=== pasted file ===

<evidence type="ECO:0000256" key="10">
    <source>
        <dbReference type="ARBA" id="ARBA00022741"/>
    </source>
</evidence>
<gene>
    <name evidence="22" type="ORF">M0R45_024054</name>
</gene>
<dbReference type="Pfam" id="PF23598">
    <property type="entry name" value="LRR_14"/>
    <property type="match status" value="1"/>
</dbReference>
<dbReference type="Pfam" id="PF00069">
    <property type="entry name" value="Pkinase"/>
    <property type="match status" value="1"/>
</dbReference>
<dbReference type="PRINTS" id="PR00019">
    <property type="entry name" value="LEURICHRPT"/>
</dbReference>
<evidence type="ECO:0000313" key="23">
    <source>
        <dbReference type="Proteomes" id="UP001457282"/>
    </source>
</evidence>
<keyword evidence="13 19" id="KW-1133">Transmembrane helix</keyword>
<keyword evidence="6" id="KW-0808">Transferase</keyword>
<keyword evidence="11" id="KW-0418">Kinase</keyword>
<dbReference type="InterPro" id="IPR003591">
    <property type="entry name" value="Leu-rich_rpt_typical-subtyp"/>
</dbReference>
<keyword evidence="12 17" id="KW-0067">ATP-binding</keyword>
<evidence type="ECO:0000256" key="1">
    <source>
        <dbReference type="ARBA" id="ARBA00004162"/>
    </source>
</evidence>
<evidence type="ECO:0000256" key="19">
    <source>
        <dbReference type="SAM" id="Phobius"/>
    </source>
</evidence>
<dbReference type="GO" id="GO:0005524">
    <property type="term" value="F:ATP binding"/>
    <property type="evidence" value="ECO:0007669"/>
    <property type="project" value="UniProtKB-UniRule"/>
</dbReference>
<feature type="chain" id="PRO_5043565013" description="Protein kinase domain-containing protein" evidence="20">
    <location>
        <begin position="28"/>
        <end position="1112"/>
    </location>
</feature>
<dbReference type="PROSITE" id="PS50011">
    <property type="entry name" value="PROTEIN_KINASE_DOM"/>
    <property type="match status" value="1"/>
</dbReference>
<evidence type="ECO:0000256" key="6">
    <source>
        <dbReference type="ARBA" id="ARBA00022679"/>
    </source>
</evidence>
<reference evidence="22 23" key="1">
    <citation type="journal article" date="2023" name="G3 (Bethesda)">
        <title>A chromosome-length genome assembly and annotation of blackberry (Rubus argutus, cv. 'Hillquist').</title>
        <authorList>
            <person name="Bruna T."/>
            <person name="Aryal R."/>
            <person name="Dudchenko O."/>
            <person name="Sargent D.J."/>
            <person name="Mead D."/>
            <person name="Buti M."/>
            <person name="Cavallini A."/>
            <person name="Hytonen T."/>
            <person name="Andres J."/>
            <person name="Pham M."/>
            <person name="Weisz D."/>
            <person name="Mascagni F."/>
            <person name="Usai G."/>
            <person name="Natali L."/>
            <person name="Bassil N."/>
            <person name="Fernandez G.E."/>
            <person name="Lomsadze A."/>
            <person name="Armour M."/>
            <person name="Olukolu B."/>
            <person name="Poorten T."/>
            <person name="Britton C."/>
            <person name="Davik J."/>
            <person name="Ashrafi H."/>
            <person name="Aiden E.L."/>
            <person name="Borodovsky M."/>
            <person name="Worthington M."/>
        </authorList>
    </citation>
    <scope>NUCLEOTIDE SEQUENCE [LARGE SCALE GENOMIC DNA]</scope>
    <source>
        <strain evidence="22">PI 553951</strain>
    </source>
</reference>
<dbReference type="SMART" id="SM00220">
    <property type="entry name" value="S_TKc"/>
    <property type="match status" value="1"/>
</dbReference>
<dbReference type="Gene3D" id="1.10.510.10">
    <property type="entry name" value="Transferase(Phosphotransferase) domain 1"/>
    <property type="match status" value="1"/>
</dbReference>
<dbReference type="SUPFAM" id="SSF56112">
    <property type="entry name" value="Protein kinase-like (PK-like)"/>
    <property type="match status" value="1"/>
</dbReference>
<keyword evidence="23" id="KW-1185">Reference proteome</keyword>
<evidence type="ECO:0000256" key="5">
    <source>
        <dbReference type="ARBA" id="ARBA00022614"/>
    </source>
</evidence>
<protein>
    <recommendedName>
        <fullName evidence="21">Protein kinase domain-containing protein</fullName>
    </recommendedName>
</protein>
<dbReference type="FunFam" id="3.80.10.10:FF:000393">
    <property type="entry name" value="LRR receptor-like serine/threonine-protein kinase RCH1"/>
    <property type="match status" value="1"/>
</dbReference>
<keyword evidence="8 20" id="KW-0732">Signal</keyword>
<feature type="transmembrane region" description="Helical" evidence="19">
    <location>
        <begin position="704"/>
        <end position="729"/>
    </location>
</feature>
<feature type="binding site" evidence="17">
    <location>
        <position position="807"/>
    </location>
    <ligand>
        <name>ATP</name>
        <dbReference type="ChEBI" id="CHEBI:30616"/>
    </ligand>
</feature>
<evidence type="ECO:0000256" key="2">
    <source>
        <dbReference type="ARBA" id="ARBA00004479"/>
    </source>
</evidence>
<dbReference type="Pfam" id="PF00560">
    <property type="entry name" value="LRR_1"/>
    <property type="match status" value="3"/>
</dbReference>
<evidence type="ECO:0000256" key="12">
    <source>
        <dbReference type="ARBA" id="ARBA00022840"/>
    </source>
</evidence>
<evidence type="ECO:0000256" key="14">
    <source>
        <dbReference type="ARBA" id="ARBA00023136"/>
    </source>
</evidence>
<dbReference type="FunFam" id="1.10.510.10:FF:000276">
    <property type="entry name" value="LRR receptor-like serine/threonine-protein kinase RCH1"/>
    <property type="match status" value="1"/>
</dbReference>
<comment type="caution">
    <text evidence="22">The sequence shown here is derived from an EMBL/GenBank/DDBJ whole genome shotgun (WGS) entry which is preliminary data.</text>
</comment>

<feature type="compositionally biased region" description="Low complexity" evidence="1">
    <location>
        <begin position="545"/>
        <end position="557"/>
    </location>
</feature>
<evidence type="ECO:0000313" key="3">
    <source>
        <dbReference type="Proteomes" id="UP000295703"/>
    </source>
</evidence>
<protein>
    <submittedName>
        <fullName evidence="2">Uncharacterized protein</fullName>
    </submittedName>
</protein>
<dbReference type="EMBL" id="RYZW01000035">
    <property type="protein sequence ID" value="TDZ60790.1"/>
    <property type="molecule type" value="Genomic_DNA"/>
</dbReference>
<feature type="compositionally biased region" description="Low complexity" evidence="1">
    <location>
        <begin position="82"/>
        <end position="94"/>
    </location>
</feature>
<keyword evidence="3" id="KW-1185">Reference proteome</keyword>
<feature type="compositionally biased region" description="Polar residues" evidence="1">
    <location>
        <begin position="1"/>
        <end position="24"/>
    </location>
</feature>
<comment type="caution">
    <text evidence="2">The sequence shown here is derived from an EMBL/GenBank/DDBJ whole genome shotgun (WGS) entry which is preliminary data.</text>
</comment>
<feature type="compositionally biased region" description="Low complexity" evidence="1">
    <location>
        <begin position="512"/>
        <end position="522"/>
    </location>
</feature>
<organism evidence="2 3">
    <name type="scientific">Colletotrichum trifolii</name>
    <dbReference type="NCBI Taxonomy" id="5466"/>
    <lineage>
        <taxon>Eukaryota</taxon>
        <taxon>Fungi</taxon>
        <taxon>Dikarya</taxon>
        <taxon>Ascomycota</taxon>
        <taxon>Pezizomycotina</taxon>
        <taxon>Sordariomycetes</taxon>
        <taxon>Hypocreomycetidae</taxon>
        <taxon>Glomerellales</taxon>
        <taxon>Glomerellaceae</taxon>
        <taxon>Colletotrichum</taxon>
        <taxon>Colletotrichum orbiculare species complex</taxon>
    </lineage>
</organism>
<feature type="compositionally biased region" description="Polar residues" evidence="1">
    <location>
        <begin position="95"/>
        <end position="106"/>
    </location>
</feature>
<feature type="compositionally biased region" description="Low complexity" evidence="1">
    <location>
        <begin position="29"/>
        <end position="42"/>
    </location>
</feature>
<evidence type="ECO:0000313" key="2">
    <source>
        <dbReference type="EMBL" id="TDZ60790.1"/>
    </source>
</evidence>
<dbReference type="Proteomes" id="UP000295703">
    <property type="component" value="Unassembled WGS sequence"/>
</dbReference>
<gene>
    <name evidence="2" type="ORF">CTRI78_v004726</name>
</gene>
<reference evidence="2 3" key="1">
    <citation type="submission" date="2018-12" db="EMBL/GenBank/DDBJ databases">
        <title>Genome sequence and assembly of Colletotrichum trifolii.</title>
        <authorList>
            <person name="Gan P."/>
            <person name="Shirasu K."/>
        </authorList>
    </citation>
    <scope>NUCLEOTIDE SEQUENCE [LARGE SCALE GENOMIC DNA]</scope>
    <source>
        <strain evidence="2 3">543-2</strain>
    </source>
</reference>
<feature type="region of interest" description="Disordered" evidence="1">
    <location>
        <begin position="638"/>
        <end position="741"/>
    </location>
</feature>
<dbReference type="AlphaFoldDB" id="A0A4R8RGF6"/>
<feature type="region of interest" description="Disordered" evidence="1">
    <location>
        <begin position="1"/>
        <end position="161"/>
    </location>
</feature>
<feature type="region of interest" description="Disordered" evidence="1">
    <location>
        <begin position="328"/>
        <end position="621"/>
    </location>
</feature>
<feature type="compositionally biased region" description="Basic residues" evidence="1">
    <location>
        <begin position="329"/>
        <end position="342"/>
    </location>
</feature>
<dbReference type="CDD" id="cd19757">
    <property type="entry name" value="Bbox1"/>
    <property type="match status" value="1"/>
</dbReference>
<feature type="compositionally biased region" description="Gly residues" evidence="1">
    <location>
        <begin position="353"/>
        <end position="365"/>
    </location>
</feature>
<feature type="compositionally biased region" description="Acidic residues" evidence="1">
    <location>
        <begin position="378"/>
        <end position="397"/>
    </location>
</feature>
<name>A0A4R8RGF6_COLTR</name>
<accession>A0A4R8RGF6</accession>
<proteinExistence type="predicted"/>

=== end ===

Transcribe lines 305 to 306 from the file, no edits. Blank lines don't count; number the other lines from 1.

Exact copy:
<accession>A0A4R8RGF6</accession>
<proteinExistence type="predicted"/>